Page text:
Drug dealers take to social media for selling illegal substances to school children

Drug dealers take to social media for selling illegal substances to school children

Recent media investigations highlighted the presence of unscrupulous drug dealers peddling illegal substances, including cocaine, cannabis and ecstasy, to children as young as 12 to 13 years, on several social networking sites like Facebook, Instagram, Snapchat and Twitter. The discovery of this disturbing trend led to widespread condemnation of social media giants, alleging that they were doing nothing to prevent such flagrant violation of the law and “aiding and abetting” illegal drug sales.

Journalists posing as young kids or teens faced no difficulty in finding dealers willing to sell drugs to them. A drug dealer on Facebook offered cocaine and cannabis to a journalist despite knowing that the prospective buyer was a school student. In another instance, a dealer posted photos of two large bags of cannabis on Instagram and enticed customers saying: “Don’t miss out.” Other posts offered next-day delivery or “the most official delivery service.” On Twitter, an American dealer was found peddling 150 ecstasy tablets to British buyers for £1,630.

Social media, which attracts large groups of children and adolescents, is giving dealers the opportunity to sell drugs to these youngsters instantly without leaving a trace. Previous investigations showed that dealers were using features like disappearing messages on Snapchat and Instagram to sell drugs. Some investigations also revealed dedicated Facebook pages selling a variety of cannabis products. Even if one page was deleted after user-reported violations, near-identical pages continued operating.

Social media, breeding ground for risky activities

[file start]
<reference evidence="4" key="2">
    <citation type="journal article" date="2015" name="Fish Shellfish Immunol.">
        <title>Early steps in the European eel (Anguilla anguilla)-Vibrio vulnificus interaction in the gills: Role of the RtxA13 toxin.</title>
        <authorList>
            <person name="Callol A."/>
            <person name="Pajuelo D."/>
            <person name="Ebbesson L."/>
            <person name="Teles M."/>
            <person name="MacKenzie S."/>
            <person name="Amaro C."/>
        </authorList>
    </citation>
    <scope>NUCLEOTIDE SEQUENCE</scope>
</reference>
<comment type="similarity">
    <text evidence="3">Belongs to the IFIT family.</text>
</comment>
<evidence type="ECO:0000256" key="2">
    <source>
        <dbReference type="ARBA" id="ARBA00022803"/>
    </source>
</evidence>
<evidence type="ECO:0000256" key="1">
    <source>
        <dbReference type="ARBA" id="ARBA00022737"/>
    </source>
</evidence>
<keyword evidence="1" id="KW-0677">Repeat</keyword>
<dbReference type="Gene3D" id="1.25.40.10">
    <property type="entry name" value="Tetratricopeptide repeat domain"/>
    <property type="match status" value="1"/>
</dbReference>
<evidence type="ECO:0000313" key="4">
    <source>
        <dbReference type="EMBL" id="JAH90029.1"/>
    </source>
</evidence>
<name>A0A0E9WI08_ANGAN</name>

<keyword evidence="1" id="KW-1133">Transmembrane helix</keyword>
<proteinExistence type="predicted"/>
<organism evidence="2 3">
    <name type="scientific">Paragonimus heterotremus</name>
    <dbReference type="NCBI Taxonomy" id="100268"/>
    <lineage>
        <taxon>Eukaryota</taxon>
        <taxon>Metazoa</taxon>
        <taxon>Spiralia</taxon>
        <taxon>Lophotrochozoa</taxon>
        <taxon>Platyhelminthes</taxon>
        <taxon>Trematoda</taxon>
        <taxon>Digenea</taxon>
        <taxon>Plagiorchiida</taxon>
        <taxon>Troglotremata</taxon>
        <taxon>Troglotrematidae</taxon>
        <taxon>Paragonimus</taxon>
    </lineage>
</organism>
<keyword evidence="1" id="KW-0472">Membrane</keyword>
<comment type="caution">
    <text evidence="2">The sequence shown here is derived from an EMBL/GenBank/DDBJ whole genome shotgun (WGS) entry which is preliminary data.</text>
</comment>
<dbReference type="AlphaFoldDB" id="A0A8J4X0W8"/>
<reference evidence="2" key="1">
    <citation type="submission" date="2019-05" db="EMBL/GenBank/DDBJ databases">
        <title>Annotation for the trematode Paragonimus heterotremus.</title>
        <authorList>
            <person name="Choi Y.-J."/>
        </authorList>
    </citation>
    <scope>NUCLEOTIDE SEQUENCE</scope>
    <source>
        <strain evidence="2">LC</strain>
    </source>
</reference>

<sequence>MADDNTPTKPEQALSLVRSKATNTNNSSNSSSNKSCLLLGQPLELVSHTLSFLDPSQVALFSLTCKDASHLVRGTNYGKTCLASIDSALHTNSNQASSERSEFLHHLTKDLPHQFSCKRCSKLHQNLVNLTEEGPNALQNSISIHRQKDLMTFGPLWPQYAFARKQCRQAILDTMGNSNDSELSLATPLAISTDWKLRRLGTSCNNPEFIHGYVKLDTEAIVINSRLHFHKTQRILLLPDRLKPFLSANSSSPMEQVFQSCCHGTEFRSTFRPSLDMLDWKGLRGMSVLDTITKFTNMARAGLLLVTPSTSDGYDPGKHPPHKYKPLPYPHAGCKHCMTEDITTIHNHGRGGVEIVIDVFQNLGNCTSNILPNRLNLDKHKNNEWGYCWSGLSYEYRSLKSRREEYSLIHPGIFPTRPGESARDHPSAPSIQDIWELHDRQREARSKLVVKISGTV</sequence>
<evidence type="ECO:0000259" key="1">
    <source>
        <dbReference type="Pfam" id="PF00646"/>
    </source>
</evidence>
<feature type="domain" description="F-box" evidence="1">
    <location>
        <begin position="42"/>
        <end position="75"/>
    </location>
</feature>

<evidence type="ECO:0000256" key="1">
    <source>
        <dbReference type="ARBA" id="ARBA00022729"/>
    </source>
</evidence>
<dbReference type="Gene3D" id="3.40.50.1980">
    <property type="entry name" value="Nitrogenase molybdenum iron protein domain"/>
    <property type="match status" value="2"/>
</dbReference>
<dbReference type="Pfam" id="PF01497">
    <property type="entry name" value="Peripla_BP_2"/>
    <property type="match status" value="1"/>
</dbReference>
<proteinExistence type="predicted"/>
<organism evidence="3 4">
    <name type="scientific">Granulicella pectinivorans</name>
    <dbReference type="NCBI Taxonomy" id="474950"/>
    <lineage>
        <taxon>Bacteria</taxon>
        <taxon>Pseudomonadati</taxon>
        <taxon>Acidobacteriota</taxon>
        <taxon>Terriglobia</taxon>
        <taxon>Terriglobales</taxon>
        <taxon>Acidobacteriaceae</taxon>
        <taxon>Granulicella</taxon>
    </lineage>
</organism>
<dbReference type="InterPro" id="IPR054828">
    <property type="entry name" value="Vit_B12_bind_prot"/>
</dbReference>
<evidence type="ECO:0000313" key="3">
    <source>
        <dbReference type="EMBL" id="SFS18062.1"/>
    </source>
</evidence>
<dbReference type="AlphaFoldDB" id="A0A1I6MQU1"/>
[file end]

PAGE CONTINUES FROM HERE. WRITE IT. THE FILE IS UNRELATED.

Politicians, advocates and community leaders have often highlighted the shortcomings of social media, including the inability to restrict terrorist propaganda or the failure to prevent child abuse activities. The recent events of drug peddling to pre-teens are being viewed as further instances of social media’s influence over children, along with their failure to act responsibly. Parents worry about the easy availability of drugs and doorstep delivery to children, eliminating the “need to be in a dark street corner or to hang around with a drug dealer to buy them.”

The investigations revealed that dealers used emoticons and hashtags, such as #weed4sale to entice buyers. Menus and price lists of drug stocks were advertised to customers. Photos and posts were used to route customers to dealer accounts on Wickr, an encrypted messenger platform. The secure platform facilitated illegal drug transactions by removing the threat of police interception.

A recent media investigation uncovered that school kids as young as 15 years were selling drugs by creating fake profiles on Instagram, Snapchat and Yellow, a new platform dubbed the “teenage Tinder.” Using social media, dealers claimed to be earning thousands of pounds in a few days only via one platform. They also claimed that nearly 75 percent of their earnings were now being generated from drug sales on social media.

Teens, social media and drug abuse

Recent research showed that Snapchat and Instagram were the most popular social media platforms among American teens aged 13-17 years. Another study found that Instagram had the most negative impact among all social media platforms surveyed. A nationally-representative survey of American teens aged between 12 and 17 years found that 75 percent of teens, who saw photos of other teens using marijuana or alcohol, wanted to do the same. The findings underscored the extent of social media’s influence on teen behaviors and attitudes towards drug abuse.

Emergence of new technologies has changed the face of adolescent drug exposure. In 2016, 2 million adolescents aged 12-17 (7.9 percent of the age group) were current users of illicit drugs. Although social media platforms need to build greater controls into their platforms and increase safeguards, young users must also be educated about various online risks, especially relating to abuse of illicit drugs.

White River Academy, a leading boarding school for troubled teens, ensures that youngsters stay away from drugs and other addictive substances. Our drug addiction treatment programs help boys aged 12-17 recover from problematic drug use. To know more about the best teen addiction rehabilitation center in Utah, call our 24/7 helpline or chat online with our representatives.


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